Each stop 62 has its upward motion limited by the bottom of a counter-bore 63 in which the large portion of the stop 62 slides. 'Ihis counter-bore 63 limits the upward motion of stop 62 so that when in its uppermost position stop 62 fails to touch the toggle spring, if that spring is in its uppermost position. Consequently, the stop 62 cannot hold the contacts 48 and 5l! in engagement. When stop 62 is moved to its uppermost position for reclosing the circuit, the stop 62 itself merely carries the toggle spring and the contact 48 up to a position, short of the contact-closed position. Thereupon, if the bimetal element 44 is suiiiciently cool, the toggle snaps itself up to the circuit closed position. Accordingly, if the bimetal 44 is hot, actuation of the manual reset 68 cannot reclose the circuit.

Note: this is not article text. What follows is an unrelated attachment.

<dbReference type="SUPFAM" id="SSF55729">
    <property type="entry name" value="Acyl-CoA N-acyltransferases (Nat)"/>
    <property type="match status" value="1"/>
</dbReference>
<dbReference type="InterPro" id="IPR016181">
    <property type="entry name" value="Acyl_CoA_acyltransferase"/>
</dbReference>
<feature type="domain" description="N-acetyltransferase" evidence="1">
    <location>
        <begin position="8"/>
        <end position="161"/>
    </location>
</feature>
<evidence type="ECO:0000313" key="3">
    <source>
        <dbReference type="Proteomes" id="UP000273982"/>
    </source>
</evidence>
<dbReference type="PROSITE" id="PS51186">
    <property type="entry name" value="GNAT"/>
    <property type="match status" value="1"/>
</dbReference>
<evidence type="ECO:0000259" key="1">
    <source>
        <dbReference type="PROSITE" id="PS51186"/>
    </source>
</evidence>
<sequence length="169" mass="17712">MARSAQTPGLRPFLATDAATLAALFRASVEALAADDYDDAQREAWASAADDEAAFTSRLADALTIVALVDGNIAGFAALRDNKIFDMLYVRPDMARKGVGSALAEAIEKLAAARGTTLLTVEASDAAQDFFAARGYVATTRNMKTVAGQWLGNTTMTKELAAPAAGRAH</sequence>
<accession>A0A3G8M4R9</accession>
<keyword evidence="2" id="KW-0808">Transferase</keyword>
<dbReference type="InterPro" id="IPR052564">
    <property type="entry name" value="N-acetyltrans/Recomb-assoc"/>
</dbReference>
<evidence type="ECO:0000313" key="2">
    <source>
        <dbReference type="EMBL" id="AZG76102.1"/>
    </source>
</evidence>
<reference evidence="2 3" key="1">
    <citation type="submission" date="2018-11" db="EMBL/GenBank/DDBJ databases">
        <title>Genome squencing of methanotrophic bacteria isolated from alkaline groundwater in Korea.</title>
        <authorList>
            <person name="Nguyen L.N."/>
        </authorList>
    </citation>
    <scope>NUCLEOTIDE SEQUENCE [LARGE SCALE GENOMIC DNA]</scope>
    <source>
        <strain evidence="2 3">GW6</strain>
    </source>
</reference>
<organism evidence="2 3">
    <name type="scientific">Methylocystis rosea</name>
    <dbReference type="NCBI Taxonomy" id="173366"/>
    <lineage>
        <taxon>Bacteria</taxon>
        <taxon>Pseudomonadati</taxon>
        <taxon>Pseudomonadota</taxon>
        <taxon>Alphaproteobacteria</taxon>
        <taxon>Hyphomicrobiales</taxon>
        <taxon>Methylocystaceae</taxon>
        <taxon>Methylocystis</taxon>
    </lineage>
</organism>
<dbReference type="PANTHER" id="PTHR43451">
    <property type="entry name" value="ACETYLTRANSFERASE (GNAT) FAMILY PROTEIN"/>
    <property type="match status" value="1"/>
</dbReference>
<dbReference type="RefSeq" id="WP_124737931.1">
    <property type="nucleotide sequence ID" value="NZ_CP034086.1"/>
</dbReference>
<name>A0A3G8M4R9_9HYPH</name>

Obviously, my improved control device is not limited to use as a controller on protectors for polyphase electric motors, but is adapted to general use, in applications where it is desirable that two separate control devices operate together.

The specific construction and embodiment, herein shown and described, is oiered only by way of example to illustrate the use and practice of the invention, and the invention itself embraces all modiications and variations that fall within the scope of the appended claims.

I claim: l

1. In combination in a snap acting device, two snap acting elements, said device including a separate primary actuator for each of said snap acting elements, and a. two-direction, lost-motion connection between said snap action elements, permitting each to drive the other therethrough, such that either of said elements, in executing a snap motion in response t0 actuation by its own primary actuator, moves a predetermined distance and then engages the other to drive it.